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Posted In: Webinars & seminars

Posted By: Singularity Legal

Tags: The Amsterdam Energy Summit, Singularity Legal, Prateek Bagaria

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The Amsterdam Energy Summit, 2022

The Amsterdam Energy Summit, 2022, organised by Primo Eventi, witnessed participation from stalwarts and leading professionals of the energy industry. Singularity Legal was a partner of the event, and our partner, Mr. Prateek Bagaria, was invited to speak on “Claims Management for Multi-Jurisdictional EPC Projects”.  

In his session, held on Day 1 of the Summit, Mr. Bagaria addressed six aspects of claim management in EPC projects. He began by briefly introducing the challenges faced by the EPC industry, particularly in the context of disputes. He explained how EPC projects require multiple teams with specific skills and expertise, operating in different capacities. In such a model, once there is a dispute, these teams are required to coordinate with each other. However, given the varying expertise, coordination and engagement is not perfectly cohesive. As a solution, Mr. Bagairia underpinned the importance of a central team with broader expertise, to facilitate communication and ensure efficient coordination amongst all teams.

What are the key risks and challenges in multi-jurisdictional EPC Projects in Africa, Asia, and the Middle East? 

Mr. Bagaria explained that the capital-intensive nature of EPC projects makes it fraught with uncertainty and challenges. He discussed a case where the client, an Australian employer, chose local partners in the Philippines to execute the EPC project and employed a team in the state of Haryana in India to undertake the construction of the plant. Each of these teams had a very specific mode of functioning, and moreover, due to cultural differences, inter-team communication became tricky. Mr. Bagaria recalled that the sales team negotiating terms had proceeded using standard protocol, in order to maximise the budget. However, in doing so, they missed out a crucial soil survey and failed to factor in the weather in Philippines, which ultimately affected the work for long periods of time due to heavy rains. Mr. Bagaria highlighted how such concerns like inclement weather, insufficient scope definition, poor site management and lack of streamlined communication are key risks that impact such a capital-intensive industry.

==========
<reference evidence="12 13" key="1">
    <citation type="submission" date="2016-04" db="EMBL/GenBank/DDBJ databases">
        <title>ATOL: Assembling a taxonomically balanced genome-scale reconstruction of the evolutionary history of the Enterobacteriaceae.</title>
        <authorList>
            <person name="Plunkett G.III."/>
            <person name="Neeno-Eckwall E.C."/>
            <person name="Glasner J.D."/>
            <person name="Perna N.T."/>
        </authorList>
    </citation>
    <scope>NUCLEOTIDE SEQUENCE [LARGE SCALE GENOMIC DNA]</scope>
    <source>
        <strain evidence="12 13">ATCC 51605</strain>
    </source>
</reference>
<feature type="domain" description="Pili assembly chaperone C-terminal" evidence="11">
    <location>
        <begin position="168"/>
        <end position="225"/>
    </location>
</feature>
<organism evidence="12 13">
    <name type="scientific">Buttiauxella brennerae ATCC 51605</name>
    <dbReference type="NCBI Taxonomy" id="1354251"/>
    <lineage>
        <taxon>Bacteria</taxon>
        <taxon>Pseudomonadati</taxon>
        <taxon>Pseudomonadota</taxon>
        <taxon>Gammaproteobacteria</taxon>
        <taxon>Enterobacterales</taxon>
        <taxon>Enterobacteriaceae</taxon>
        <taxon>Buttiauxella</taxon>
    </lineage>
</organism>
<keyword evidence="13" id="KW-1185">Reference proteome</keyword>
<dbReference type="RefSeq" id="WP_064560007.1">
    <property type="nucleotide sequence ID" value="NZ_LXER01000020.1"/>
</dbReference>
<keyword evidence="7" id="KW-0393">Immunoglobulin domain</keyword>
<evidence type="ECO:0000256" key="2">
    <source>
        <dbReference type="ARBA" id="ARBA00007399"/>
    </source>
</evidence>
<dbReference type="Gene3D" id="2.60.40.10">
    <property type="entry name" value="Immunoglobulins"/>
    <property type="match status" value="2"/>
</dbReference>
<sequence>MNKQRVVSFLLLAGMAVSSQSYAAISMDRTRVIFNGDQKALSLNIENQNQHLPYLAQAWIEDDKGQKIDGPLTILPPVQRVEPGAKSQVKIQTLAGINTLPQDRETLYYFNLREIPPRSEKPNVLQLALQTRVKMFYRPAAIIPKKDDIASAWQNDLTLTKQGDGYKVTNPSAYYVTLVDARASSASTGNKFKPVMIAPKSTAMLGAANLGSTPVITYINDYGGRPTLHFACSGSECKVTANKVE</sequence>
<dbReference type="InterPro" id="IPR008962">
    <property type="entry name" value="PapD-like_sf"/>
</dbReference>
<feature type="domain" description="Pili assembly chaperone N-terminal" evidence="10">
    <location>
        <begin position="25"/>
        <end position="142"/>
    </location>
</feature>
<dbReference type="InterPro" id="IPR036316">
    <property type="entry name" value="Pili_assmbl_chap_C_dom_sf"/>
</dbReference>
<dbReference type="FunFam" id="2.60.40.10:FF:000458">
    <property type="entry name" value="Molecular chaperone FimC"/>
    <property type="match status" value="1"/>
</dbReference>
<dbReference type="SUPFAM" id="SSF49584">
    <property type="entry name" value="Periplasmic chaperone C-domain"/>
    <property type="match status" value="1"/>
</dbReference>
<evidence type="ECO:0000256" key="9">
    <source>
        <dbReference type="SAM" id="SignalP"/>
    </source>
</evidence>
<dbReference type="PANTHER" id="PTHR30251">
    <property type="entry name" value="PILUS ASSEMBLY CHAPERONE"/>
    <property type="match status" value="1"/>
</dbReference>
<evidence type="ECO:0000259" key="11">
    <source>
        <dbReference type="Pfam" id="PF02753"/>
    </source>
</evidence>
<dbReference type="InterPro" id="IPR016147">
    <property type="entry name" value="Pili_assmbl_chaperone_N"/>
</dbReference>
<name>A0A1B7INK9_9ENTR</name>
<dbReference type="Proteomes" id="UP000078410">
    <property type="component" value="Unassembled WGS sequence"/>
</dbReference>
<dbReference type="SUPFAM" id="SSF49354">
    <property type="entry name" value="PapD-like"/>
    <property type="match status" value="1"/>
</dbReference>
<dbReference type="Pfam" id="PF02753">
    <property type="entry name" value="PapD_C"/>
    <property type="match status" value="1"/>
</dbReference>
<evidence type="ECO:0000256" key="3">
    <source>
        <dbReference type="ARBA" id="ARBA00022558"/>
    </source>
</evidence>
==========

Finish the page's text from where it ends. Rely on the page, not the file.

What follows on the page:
Shifting focus to the MENA region, Mr. Bagaria discussed another case related to an EPC project in Abu Dhabi where pursuant to a fire incident, local regulations suspended work and parties faced an uphill task in restarting. The employer then decided to award the contract to a sub-contractor, phasing out our client. While analysing the challenges faced in Africa, Mr. Bagaria addressed concerns regarding price adjustments, material adverse changes in circumstances, and wrongful invocation of bank guarantees. He explained how such challenges, along with incidents of fire hazard, collusion between employers and local partners, and administrative challenges are unique to this region.